— Matthew Coller (@MatthewColler) October 22, 2017
Murray didn’t expect the attention he’d receive. Women athletes sent him messages saying how much it meant to them, his home newspaper ran a story about the jersey and ESPNW posted it.
“When I saw Tay wearing my jersey postgame I was in China and thought it was amazing!!” Stewart wrote via email. “For him to support CNY, WNBA and myself like that just goes to show what type of person he is! I messaged him right after I saw it and was flattered with that type of recognition.”
“And for the record I do have his jersey, I’m still waiting to get his autograph…” Stewart added.
The former UConn star, who averaged 19 and nine for the Storm this year, will be over in China during the NFC title game and potentially the Super Bowl, but she’ll be keeping track of Murray and the Vikings’ progress.
“I’ve kept up with Tay’s career quite a bit,” Stewart wrote. “Anytime I hear about someone doing big things coming out of Central New York I try and keep track as often as I can. We’ve definitely built a strong friendship supporting one another’s success and becoming fans of one another.”
Murray and Stewart may have been at the opposite of the school-size specturm and draft spectrum – Murray was a sixth-rounder, Stewart was No. 1 overall – but they both use their upbringing as a driving force.
“I never forget where I started or where I came from and always use it as motivation to continue to reach new heights knowing that I have Central New York’s full support,” Stewart wrote.
Murray moved to Central New York from Florida at a young age when his parents split. In his final year of high school, he was named the 2007 Gatorade Football Player of the Year in New York. He rushed for 2,194 yards with 28 touchdowns on offense and recorded 78 tackles, three forced fumbles and two interceptions on defense.
“I love it, to be honest,” Murray said. “It makes for a good story. When you come from a place where many athletes come from, it’s a norm or not as unique. I love the fact that I went to a very, very small school that didn’t graduate many in my class or any of the previous classes. Even the area, Syracuse in general, upstate New York is not a popular area that NFL football players come from. That’s why I like to embrace that.”
His former head coach Bill Spicer loves it, too.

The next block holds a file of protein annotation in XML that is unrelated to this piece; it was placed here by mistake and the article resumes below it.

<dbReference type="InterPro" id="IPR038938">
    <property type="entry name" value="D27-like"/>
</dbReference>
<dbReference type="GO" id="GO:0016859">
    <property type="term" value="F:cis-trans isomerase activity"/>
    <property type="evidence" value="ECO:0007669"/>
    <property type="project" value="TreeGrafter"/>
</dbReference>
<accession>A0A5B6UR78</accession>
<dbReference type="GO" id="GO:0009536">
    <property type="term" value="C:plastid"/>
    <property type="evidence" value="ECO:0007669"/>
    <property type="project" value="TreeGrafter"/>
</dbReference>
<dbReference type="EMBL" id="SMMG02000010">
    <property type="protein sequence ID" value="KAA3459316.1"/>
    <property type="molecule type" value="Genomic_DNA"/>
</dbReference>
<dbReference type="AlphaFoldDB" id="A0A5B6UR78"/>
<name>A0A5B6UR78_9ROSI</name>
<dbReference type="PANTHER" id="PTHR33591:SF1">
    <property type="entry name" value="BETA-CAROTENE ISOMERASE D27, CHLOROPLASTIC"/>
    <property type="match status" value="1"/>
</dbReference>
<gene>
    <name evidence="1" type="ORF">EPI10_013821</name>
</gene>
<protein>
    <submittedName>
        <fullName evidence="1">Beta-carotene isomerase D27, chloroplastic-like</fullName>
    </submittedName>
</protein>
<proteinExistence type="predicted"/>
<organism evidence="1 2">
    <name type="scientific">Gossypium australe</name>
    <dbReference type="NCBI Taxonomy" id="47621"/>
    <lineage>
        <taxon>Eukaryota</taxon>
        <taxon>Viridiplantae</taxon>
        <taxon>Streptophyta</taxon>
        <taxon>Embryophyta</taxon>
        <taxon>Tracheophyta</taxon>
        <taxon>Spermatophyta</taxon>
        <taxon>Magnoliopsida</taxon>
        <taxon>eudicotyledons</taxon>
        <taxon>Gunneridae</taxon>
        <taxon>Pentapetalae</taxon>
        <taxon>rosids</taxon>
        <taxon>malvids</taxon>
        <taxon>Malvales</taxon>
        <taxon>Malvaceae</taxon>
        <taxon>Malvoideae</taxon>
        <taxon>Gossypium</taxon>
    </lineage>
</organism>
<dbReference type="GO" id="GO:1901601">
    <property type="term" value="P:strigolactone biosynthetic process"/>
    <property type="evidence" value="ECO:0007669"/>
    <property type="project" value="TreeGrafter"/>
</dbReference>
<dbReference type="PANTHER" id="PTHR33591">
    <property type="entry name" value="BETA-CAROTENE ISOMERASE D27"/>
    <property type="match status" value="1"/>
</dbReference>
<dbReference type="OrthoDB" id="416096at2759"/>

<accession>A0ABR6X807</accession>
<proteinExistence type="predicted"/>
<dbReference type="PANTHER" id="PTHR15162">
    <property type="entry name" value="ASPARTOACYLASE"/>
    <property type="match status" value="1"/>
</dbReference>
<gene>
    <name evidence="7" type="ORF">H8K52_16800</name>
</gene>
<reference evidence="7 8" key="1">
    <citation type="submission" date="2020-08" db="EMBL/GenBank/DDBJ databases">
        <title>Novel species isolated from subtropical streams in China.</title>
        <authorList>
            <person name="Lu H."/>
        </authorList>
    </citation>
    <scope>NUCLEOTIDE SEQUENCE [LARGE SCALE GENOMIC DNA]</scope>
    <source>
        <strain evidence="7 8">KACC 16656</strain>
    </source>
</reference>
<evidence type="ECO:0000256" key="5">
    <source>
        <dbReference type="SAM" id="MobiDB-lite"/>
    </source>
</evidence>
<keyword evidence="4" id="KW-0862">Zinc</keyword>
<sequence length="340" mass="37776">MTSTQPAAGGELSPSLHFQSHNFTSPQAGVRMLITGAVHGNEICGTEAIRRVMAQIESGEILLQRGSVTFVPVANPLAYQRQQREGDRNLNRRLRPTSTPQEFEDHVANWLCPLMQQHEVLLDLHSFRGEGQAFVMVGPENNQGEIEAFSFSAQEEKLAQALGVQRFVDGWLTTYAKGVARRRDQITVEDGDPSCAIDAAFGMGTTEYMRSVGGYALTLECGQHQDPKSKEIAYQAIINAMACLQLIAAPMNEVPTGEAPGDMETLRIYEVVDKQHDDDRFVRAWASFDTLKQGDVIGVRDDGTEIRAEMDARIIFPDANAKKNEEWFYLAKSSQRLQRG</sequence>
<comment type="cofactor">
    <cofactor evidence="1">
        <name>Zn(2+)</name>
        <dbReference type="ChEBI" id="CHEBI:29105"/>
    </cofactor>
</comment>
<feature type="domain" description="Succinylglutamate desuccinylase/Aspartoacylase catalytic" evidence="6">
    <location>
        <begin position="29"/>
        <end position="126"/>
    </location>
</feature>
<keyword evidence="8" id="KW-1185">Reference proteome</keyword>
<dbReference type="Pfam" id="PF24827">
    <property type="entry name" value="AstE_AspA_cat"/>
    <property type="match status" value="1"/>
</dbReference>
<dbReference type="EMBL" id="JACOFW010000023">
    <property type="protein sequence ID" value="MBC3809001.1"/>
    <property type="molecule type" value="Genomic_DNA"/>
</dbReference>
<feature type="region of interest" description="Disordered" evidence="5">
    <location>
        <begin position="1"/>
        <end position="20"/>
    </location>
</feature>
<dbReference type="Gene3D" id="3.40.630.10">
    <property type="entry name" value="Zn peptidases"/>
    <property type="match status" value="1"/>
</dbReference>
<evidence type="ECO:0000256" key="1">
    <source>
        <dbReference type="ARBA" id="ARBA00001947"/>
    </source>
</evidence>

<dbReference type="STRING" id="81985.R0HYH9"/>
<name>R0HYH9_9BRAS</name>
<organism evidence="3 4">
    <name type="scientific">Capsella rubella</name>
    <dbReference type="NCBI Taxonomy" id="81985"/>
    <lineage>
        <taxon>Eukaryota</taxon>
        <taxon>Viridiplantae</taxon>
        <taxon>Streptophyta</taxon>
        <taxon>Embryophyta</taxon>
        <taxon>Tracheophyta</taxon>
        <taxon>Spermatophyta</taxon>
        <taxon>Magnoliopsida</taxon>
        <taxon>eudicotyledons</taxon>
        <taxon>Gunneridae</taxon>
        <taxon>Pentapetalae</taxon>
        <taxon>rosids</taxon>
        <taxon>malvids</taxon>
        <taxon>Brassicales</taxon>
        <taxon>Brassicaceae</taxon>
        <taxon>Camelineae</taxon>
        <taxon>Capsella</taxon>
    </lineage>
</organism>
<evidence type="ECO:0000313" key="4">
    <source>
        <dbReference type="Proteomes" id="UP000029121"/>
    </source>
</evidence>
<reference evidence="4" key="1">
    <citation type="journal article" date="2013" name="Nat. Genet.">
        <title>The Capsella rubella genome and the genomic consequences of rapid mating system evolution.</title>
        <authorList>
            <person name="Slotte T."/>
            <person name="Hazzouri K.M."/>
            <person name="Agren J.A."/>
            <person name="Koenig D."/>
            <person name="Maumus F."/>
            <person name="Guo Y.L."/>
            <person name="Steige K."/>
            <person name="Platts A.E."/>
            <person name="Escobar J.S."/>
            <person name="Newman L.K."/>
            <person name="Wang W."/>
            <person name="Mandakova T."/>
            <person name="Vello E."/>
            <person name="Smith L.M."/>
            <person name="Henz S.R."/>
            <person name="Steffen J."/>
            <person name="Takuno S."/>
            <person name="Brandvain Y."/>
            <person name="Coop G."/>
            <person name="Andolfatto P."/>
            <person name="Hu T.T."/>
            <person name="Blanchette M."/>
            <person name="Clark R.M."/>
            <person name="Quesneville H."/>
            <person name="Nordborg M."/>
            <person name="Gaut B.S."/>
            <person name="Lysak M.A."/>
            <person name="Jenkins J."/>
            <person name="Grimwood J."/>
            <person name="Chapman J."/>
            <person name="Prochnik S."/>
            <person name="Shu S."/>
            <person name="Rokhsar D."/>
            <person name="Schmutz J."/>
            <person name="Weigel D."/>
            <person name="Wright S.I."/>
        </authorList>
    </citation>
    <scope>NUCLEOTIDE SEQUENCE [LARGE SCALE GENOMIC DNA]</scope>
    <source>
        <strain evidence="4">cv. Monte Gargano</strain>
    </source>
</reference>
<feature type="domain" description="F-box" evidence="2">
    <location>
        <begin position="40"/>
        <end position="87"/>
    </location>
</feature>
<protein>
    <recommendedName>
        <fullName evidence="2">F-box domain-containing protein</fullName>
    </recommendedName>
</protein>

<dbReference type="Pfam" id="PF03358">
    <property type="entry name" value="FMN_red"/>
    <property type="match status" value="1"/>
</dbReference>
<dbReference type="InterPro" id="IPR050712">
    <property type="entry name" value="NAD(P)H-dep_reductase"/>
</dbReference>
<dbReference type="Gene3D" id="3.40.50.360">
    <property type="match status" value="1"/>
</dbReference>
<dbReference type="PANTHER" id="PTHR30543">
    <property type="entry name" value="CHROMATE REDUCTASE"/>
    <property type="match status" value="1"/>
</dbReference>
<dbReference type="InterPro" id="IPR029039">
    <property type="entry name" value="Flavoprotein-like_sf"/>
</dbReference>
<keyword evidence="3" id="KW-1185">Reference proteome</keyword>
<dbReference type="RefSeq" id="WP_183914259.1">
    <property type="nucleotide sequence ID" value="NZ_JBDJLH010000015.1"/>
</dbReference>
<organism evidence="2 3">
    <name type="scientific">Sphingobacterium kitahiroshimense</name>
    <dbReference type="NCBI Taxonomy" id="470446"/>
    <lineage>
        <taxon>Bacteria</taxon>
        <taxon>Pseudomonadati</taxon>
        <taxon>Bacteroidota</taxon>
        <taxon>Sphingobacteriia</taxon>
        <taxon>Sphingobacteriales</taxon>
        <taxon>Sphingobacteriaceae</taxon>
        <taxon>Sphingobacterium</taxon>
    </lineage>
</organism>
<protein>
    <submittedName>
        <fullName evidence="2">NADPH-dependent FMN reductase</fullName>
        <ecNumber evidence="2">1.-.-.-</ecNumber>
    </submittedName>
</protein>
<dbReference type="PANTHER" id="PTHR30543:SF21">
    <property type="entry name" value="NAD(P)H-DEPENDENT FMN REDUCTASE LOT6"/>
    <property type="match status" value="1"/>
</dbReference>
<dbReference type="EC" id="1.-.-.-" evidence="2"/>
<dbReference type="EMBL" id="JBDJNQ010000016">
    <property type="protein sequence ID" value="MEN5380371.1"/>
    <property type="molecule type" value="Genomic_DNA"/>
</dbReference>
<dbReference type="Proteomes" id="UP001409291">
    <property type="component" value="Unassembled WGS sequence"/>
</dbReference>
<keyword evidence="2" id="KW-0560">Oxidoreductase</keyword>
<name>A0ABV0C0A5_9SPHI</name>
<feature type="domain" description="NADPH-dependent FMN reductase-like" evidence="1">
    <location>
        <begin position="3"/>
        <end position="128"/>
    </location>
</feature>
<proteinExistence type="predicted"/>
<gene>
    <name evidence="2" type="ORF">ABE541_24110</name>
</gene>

“He’s very proud of where he came from,” Spicer said over the phone as he wrapped up a Friday track practice. “He’s very appreciative of the people who have helped him along the way, in whatever facet, in the classroom with the teachers, in the fields on the court and with the community support. He’s very proud and very appreciative of that. He is a kid that may not vocalize when he’s thinking about something. The thing with the jerseys, probably all summer long he was trying to figure out a way of showing support and then came up with this.”
“I think this is his way of saying, ‘I’m from Central New York, Central New York pride, for the past, present, future’ and giving that press to say, ‘recruiters, when you’re coming through town, don’t make it a fly by through. Make sure you stop and take a look because there are players in this area.”
Spicer makes sure to catch every Vikings game he can. He gets amped up talking about the differences between Murray’s one-cut style and the shifty style of former Onondaga star Mike Hart, who played for Michigan and with the Indianapolis Colts. The current Baldwinsville assistant coach took notice of his former pupil slamming into the New Orleans defensive line and coming out with yards where many would have gone down.
Murray and his old coach still maintain a relationship. On multiple occasions, the Vikings’ running back has come back to Central New York for Spicer’s football camps.
“He doesn’t just come in and sign autographs and leave,” Murray’s former coach said. “I was actually kind of panicked because he was out on the field running around with the kids and he’s leaving for NFL camp for a few days and I’m thinking, ‘Oh my gosh he’s going to be out there and roll his ankle.’ He’s a kid at heart to and he wants to promote it so more kids are coming out for football.”
Coming back to CNY gives Murray an opportunity to show people from his area that – to quote KG – anything is possible.
“For everyone there who has the dream of playing or the dream of doing something, I think I have an obligation to do that for everyone that’s in that area,” Murray said.
The title game
Murray didn’t make it to Central New York for any football camps this year.
On June 22, he sent a message to CNYCentral.com saying:
“I want to apologize to everyone who may have looked forward to seeing me this weekend, especially all the kids. I’m very sorry and hate that I let you down.”
Murray couldn’t bear to return to the home that lives so deeply in his heart because his home allowed the killer of his best friend to walk free.
On Thanksgiving eve, 2016, a man named Sangsouriyanh Maniphonh, an army veteran who was carrying a legally-possessed handgun, got into a dispute with Murray’s best friend of 20-plus years Jonathan Diaz. Outside a downtown Syracuse bar, Maniphonh shot Diaz to death.
A jury agreed with Maniphonh’s self defense argument and acquitted him of second-degree murder.
In his apology for avoiding the CNY Football Academy, Murray wrote:
When Stefon Diggs scampered down the sideline at US Bank Stadium, scoring a 61-yard, walk-off touchdown to beat the New Orleans Saints in the Divisional round, Murray was caught up in joy and disbelief like everyone else.
But Diaz was on his mind in the ensuing days.
“Somebody mentioned when they wrote me the other day, talking about the ending of the game we had, and they were like, ‘man, you have an angel watching over you,’” Murray said. “It got me emotional.”
He couldn’t help but think of the things that had gone the Vikings’ way this year, from Keenum’s rise to an eight-game winning streak to a miracle game-winning drive last week.
“You think about how everything has unfolded, it’s been a real special season,” he said. “I’m just trying to finish this thing the right way. And hopefully if it is the angel on my shoulder, he’s going to lead me to what everybody in this locker room believes we can do and what he would want to be a part of.
“I know he would be a part of it if he was still here.”